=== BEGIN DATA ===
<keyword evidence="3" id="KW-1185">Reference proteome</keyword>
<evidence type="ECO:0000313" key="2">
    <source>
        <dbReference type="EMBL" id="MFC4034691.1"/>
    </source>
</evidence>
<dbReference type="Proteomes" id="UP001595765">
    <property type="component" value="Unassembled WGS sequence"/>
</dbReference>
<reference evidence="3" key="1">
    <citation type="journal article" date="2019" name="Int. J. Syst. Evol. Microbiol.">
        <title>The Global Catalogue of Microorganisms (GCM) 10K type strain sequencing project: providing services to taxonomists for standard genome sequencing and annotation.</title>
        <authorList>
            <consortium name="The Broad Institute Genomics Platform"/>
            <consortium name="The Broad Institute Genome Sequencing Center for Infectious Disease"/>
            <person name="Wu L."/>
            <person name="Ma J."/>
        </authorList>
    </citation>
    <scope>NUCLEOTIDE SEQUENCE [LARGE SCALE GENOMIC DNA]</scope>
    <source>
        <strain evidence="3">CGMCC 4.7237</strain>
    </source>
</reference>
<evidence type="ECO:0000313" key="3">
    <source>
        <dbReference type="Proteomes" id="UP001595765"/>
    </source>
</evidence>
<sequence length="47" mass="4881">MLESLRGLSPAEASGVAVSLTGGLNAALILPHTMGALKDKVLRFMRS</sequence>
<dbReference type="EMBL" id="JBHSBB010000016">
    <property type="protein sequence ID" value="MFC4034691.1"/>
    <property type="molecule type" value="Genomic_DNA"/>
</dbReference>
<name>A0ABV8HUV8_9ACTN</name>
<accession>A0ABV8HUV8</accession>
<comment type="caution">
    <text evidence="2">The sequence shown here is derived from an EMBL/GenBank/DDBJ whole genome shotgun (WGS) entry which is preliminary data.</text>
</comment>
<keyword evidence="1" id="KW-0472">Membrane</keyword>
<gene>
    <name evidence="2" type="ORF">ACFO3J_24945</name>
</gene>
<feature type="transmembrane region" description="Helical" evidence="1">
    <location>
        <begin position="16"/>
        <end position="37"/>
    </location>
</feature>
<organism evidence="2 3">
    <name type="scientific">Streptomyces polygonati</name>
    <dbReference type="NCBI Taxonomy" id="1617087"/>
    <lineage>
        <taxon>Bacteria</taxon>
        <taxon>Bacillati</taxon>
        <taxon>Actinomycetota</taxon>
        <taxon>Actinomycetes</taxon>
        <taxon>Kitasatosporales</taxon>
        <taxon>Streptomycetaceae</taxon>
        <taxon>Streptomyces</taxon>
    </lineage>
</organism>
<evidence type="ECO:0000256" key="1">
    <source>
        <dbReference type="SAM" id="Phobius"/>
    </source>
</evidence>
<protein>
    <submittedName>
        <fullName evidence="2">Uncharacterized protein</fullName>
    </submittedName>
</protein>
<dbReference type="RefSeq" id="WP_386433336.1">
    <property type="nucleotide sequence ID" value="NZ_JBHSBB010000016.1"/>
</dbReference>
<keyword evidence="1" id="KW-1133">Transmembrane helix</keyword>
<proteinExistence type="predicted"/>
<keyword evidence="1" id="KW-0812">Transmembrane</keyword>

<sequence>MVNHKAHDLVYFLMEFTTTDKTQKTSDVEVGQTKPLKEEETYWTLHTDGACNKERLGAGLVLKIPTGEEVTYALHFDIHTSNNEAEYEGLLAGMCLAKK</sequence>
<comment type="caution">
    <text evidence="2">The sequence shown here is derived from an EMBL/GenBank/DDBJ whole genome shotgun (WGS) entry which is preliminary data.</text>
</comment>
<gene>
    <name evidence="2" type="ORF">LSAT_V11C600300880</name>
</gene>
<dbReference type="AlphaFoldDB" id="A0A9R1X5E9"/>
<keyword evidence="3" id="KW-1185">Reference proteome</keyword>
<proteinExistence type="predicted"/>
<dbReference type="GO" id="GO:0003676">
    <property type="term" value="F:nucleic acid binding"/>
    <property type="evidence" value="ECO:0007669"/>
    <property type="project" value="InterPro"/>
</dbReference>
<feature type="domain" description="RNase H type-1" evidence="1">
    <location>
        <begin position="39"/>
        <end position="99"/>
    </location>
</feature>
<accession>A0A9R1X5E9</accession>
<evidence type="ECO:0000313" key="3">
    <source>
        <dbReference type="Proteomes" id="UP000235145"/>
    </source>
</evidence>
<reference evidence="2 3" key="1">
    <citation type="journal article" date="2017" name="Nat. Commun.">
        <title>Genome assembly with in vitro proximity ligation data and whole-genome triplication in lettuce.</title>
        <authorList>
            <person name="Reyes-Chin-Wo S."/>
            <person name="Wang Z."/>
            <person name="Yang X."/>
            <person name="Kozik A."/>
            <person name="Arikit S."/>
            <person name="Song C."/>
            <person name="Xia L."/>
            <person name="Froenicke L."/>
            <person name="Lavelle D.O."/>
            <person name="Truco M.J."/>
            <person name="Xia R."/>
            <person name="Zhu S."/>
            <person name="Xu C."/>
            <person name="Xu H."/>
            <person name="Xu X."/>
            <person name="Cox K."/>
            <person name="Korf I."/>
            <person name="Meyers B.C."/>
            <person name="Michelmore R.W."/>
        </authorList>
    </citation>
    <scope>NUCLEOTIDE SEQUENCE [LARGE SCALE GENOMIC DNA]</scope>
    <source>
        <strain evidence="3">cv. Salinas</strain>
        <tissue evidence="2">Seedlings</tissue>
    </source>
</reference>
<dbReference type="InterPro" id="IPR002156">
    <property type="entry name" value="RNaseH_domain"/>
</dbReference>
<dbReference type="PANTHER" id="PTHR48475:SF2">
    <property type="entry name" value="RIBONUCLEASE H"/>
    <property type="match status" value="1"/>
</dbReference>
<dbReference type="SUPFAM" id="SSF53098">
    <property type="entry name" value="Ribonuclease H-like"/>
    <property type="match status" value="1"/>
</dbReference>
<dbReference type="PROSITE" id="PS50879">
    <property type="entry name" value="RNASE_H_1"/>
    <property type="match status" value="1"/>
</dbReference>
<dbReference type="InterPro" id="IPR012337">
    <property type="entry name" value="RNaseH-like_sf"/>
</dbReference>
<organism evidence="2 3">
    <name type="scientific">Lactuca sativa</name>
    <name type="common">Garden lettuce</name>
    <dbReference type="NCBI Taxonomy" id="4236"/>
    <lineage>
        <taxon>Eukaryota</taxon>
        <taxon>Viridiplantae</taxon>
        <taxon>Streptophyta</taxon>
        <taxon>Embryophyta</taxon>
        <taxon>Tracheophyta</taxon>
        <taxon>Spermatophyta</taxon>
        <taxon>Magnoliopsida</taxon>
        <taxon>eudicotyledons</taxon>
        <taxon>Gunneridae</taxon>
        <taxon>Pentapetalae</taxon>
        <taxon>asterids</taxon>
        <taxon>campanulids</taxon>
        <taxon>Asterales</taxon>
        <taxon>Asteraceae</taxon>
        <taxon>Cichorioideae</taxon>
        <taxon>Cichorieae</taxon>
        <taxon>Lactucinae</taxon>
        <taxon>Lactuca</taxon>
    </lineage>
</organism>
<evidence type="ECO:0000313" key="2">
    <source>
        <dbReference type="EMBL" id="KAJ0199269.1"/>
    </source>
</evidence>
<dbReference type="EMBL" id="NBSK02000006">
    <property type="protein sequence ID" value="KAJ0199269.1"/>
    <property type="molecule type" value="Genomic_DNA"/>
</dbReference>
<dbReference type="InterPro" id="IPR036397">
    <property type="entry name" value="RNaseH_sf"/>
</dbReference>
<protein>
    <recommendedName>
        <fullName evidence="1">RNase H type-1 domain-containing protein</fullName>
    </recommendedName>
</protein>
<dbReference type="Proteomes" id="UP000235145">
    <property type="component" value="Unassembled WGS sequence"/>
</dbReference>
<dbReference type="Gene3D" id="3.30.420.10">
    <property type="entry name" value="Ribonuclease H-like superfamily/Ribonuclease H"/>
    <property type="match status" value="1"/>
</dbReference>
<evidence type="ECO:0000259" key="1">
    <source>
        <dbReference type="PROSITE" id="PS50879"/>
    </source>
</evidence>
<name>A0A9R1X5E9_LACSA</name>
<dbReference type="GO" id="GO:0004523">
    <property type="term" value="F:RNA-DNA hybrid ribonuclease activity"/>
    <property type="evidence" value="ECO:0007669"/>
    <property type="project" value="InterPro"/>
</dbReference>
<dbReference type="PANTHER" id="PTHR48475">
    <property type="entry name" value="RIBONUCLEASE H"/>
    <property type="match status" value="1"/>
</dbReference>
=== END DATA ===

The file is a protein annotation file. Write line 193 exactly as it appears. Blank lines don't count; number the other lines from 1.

    <recommendedName>